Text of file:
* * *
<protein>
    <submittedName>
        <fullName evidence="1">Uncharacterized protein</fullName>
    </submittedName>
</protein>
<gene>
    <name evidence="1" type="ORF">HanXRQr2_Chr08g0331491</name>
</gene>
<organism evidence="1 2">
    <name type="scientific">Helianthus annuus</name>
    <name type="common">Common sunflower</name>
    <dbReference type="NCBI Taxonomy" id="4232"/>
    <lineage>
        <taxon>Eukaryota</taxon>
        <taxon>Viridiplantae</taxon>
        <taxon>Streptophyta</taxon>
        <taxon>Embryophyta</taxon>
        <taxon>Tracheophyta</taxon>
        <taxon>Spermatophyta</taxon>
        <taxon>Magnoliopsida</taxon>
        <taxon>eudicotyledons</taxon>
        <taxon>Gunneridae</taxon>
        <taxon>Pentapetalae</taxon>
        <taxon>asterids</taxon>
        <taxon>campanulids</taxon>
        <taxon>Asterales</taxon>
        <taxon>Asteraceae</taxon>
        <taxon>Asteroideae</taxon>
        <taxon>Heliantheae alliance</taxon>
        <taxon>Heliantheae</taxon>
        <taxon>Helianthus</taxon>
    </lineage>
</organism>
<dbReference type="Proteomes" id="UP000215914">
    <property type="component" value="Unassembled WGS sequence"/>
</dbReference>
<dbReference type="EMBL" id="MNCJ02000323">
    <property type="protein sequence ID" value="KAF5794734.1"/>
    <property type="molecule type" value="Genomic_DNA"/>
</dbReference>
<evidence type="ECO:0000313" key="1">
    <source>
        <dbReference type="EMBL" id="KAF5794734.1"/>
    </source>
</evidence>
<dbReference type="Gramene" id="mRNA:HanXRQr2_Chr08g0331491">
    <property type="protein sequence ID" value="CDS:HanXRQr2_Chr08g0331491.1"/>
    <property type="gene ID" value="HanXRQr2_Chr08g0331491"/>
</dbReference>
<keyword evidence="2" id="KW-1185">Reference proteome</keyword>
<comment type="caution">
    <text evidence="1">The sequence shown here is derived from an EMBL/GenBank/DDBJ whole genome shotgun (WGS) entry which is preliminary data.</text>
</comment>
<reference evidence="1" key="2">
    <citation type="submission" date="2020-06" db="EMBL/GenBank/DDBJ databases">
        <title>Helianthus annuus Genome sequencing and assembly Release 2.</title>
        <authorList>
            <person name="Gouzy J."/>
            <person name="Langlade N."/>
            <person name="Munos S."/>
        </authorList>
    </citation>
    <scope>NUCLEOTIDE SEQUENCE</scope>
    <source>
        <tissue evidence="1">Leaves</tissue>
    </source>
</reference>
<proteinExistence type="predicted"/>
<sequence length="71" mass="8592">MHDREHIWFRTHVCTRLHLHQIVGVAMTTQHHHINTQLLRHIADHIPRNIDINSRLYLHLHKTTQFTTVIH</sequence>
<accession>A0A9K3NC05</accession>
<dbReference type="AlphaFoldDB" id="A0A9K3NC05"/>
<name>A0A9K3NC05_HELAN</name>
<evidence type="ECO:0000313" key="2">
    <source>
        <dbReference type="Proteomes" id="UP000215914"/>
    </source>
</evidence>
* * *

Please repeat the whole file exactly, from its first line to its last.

<protein>
    <submittedName>
        <fullName evidence="1">Uncharacterized protein</fullName>
    </submittedName>
</protein>
<gene>
    <name evidence="1" type="ORF">HanXRQr2_Chr08g0331491</name>
</gene>
<organism evidence="1 2">
    <name type="scientific">Helianthus annuus</name>
    <name type="common">Common sunflower</name>
    <dbReference type="NCBI Taxonomy" id="4232"/>
    <lineage>
        <taxon>Eukaryota</taxon>
        <taxon>Viridiplantae</taxon>
        <taxon>Streptophyta</taxon>
        <taxon>Embryophyta</taxon>
        <taxon>Tracheophyta</taxon>
        <taxon>Spermatophyta</taxon>
        <taxon>Magnoliopsida</taxon>
        <taxon>eudicotyledons</taxon>
        <taxon>Gunneridae</taxon>
        <taxon>Pentapetalae</taxon>
        <taxon>asterids</taxon>
        <taxon>campanulids</taxon>
        <taxon>Asterales</taxon>
        <taxon>Asteraceae</taxon>
        <taxon>Asteroideae</taxon>
        <taxon>Heliantheae alliance</taxon>
        <taxon>Heliantheae</taxon>
        <taxon>Helianthus</taxon>
    </lineage>
</organism>
<dbReference type="Proteomes" id="UP000215914">
    <property type="component" value="Unassembled WGS sequence"/>
</dbReference>
<dbReference type="EMBL" id="MNCJ02000323">
    <property type="protein sequence ID" value="KAF5794734.1"/>
    <property type="molecule type" value="Genomic_DNA"/>
</dbReference>
<evidence type="ECO:0000313" key="1">
    <source>
        <dbReference type="EMBL" id="KAF5794734.1"/>
    </source>
</evidence>
<dbReference type="Gramene" id="mRNA:HanXRQr2_Chr08g0331491">
    <property type="protein sequence ID" value="CDS:HanXRQr2_Chr08g0331491.1"/>
    <property type="gene ID" value="HanXRQr2_Chr08g0331491"/>
</dbReference>
<keyword evidence="2" id="KW-1185">Reference proteome</keyword>
<comment type="caution">
    <text evidence="1">The sequence shown here is derived from an EMBL/GenBank/DDBJ whole genome shotgun (WGS) entry which is preliminary data.</text>
</comment>
<reference evidence="1" key="2">
    <citation type="submission" date="2020-06" db="EMBL/GenBank/DDBJ databases">
        <title>Helianthus annuus Genome sequencing and assembly Release 2.</title>
        <authorList>
            <person name="Gouzy J."/>
            <person name="Langlade N."/>
            <person name="Munos S."/>
        </authorList>
    </citation>
    <scope>NUCLEOTIDE SEQUENCE</scope>
    <source>
        <tissue evidence="1">Leaves</tissue>
    </source>
</reference>
<proteinExistence type="predicted"/>
<sequence length="71" mass="8592">MHDREHIWFRTHVCTRLHLHQIVGVAMTTQHHHINTQLLRHIADHIPRNIDINSRLYLHLHKTTQFTTVIH</sequence>
<accession>A0A9K3NC05</accession>
<dbReference type="AlphaFoldDB" id="A0A9K3NC05"/>
<name>A0A9K3NC05_HELAN</name>
<evidence type="ECO:0000313" key="2">
    <source>
        <dbReference type="Proteomes" id="UP000215914"/>
    </source>
</evidence>